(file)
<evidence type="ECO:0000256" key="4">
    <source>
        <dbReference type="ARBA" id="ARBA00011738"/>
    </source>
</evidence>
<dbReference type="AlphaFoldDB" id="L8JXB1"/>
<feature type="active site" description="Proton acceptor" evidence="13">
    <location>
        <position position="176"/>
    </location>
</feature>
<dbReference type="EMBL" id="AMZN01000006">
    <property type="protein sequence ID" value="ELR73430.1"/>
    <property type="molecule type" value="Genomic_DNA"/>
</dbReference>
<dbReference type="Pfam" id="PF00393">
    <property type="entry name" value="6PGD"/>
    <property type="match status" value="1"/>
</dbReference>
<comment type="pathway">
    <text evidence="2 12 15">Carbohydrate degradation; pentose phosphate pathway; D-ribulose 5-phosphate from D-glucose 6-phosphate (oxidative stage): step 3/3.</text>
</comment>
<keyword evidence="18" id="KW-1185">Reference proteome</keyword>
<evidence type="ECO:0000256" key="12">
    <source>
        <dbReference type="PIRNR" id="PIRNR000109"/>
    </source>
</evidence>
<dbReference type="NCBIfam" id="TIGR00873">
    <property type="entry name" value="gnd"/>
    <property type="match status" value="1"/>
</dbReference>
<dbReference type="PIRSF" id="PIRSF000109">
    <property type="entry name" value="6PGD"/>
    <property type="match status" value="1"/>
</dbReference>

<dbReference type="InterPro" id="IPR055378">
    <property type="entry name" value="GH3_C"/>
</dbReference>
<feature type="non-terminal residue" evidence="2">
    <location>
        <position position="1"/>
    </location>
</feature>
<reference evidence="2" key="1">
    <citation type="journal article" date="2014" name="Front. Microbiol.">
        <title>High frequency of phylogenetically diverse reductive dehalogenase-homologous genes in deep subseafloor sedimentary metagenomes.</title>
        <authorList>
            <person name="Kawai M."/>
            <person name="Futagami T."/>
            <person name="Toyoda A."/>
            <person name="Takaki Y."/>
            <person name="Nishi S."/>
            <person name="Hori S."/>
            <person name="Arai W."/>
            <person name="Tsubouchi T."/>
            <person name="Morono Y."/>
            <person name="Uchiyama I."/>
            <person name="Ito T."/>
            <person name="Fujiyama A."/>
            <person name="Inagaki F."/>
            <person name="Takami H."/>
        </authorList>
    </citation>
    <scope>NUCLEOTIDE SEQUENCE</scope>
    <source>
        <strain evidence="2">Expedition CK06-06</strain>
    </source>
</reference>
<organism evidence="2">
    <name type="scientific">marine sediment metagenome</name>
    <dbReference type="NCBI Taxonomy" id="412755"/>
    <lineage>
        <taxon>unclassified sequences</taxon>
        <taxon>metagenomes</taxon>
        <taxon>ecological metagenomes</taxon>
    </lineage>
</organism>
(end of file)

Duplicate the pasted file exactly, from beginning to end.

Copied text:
<evidence type="ECO:0000256" key="4">
    <source>
        <dbReference type="ARBA" id="ARBA00011738"/>
    </source>
</evidence>
<dbReference type="AlphaFoldDB" id="L8JXB1"/>
<feature type="active site" description="Proton acceptor" evidence="13">
    <location>
        <position position="176"/>
    </location>
</feature>
<dbReference type="EMBL" id="AMZN01000006">
    <property type="protein sequence ID" value="ELR73430.1"/>
    <property type="molecule type" value="Genomic_DNA"/>
</dbReference>
<dbReference type="Pfam" id="PF00393">
    <property type="entry name" value="6PGD"/>
    <property type="match status" value="1"/>
</dbReference>
<comment type="pathway">
    <text evidence="2 12 15">Carbohydrate degradation; pentose phosphate pathway; D-ribulose 5-phosphate from D-glucose 6-phosphate (oxidative stage): step 3/3.</text>
</comment>
<keyword evidence="18" id="KW-1185">Reference proteome</keyword>
<evidence type="ECO:0000256" key="12">
    <source>
        <dbReference type="PIRNR" id="PIRNR000109"/>
    </source>
</evidence>
<dbReference type="NCBIfam" id="TIGR00873">
    <property type="entry name" value="gnd"/>
    <property type="match status" value="1"/>
</dbReference>
<dbReference type="PIRSF" id="PIRSF000109">
    <property type="entry name" value="6PGD"/>
    <property type="match status" value="1"/>
</dbReference>

<dbReference type="InterPro" id="IPR055378">
    <property type="entry name" value="GH3_C"/>
</dbReference>
<feature type="non-terminal residue" evidence="2">
    <location>
        <position position="1"/>
    </location>
</feature>
<reference evidence="2" key="1">
    <citation type="journal article" date="2014" name="Front. Microbiol.">
        <title>High frequency of phylogenetically diverse reductive dehalogenase-homologous genes in deep subseafloor sedimentary metagenomes.</title>
        <authorList>
            <person name="Kawai M."/>
            <person name="Futagami T."/>
            <person name="Toyoda A."/>
            <person name="Takaki Y."/>
            <person name="Nishi S."/>
            <person name="Hori S."/>
            <person name="Arai W."/>
            <person name="Tsubouchi T."/>
            <person name="Morono Y."/>
            <person name="Uchiyama I."/>
            <person name="Ito T."/>
            <person name="Fujiyama A."/>
            <person name="Inagaki F."/>
            <person name="Takami H."/>
        </authorList>
    </citation>
    <scope>NUCLEOTIDE SEQUENCE</scope>
    <source>
        <strain evidence="2">Expedition CK06-06</strain>
    </source>
</reference>
<organism evidence="2">
    <name type="scientific">marine sediment metagenome</name>
    <dbReference type="NCBI Taxonomy" id="412755"/>
    <lineage>
        <taxon>unclassified sequences</taxon>
        <taxon>metagenomes</taxon>
        <taxon>ecological metagenomes</taxon>
    </lineage>
</organism>